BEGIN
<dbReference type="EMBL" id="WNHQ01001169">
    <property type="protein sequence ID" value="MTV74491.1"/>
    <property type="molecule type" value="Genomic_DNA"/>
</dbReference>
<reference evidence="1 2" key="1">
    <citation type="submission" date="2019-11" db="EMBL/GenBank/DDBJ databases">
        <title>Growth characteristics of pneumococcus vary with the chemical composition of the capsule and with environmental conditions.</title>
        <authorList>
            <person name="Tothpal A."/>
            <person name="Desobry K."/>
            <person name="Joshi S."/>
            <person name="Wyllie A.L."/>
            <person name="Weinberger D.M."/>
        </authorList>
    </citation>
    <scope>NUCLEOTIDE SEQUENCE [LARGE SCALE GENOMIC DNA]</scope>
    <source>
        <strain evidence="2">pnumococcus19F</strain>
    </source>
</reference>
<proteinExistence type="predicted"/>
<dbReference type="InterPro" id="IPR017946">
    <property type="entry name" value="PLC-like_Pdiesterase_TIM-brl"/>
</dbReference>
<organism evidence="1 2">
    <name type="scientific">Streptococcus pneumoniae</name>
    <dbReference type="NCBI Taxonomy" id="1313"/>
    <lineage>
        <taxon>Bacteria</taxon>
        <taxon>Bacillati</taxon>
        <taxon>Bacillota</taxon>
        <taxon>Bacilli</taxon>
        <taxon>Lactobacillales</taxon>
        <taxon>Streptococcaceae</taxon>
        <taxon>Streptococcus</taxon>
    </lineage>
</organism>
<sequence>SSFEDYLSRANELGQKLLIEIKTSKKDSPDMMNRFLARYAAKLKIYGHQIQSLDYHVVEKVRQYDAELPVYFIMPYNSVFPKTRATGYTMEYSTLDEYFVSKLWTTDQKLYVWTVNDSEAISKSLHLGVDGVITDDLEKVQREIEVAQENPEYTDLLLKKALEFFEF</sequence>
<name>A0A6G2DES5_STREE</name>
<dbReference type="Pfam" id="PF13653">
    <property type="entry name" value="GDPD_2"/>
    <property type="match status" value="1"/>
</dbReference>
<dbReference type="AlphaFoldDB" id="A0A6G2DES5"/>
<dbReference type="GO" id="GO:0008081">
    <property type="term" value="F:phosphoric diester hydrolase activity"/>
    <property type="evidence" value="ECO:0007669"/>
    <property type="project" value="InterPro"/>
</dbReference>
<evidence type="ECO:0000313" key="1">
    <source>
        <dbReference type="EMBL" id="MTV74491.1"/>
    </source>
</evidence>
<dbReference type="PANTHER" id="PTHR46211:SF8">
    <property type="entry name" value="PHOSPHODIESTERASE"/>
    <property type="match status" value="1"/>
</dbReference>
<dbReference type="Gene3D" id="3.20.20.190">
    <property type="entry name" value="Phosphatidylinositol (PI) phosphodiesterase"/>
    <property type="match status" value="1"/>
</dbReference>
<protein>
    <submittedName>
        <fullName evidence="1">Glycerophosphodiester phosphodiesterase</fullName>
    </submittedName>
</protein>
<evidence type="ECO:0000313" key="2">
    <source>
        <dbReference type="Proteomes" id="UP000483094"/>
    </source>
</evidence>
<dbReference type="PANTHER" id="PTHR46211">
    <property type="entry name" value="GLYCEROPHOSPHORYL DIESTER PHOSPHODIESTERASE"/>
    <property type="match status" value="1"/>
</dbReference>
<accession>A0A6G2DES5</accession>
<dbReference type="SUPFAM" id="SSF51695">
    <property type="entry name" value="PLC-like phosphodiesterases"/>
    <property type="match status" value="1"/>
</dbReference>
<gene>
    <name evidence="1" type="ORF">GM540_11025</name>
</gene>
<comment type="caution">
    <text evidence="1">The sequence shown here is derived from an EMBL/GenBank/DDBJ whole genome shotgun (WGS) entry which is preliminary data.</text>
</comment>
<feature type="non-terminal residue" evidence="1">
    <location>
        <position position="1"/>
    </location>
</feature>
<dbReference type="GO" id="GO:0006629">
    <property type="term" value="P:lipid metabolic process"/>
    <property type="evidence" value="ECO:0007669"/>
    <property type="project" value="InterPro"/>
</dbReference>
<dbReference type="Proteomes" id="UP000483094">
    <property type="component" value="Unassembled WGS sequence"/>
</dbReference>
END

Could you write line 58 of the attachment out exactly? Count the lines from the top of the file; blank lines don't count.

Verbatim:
</dbReference>